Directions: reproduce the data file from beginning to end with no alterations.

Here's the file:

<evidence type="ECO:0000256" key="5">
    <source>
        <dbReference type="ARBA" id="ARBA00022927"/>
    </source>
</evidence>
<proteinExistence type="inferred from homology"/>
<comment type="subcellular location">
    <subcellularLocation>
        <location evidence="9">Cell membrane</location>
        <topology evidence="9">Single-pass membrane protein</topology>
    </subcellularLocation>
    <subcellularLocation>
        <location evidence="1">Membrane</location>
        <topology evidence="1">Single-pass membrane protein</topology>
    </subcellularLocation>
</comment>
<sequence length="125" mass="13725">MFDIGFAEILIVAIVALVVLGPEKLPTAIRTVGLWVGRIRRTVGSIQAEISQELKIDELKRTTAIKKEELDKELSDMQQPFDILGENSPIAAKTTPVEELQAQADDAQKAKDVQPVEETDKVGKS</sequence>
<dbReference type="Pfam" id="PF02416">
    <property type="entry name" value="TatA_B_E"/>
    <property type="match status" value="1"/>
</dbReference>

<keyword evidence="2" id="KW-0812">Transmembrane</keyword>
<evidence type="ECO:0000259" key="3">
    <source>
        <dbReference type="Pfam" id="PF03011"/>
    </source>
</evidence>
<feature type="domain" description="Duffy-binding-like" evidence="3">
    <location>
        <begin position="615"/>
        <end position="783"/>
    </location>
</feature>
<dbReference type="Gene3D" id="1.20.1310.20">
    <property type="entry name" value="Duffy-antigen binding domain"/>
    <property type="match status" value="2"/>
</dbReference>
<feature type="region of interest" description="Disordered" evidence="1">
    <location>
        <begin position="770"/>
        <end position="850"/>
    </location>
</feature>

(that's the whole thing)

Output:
<evidence type="ECO:0000256" key="5">
    <source>
        <dbReference type="ARBA" id="ARBA00022927"/>
    </source>
</evidence>
<proteinExistence type="inferred from homology"/>
<comment type="subcellular location">
    <subcellularLocation>
        <location evidence="9">Cell membrane</location>
        <topology evidence="9">Single-pass membrane protein</topology>
    </subcellularLocation>
    <subcellularLocation>
        <location evidence="1">Membrane</location>
        <topology evidence="1">Single-pass membrane protein</topology>
    </subcellularLocation>
</comment>
<sequence length="125" mass="13725">MFDIGFAEILIVAIVALVVLGPEKLPTAIRTVGLWVGRIRRTVGSIQAEISQELKIDELKRTTAIKKEELDKELSDMQQPFDILGENSPIAAKTTPVEELQAQADDAQKAKDVQPVEETDKVGKS</sequence>
<dbReference type="Pfam" id="PF02416">
    <property type="entry name" value="TatA_B_E"/>
    <property type="match status" value="1"/>
</dbReference>

<keyword evidence="2" id="KW-0812">Transmembrane</keyword>
<evidence type="ECO:0000259" key="3">
    <source>
        <dbReference type="Pfam" id="PF03011"/>
    </source>
</evidence>
<feature type="domain" description="Duffy-binding-like" evidence="3">
    <location>
        <begin position="615"/>
        <end position="783"/>
    </location>
</feature>
<dbReference type="Gene3D" id="1.20.1310.20">
    <property type="entry name" value="Duffy-antigen binding domain"/>
    <property type="match status" value="2"/>
</dbReference>
<feature type="region of interest" description="Disordered" evidence="1">
    <location>
        <begin position="770"/>
        <end position="850"/>
    </location>
</feature>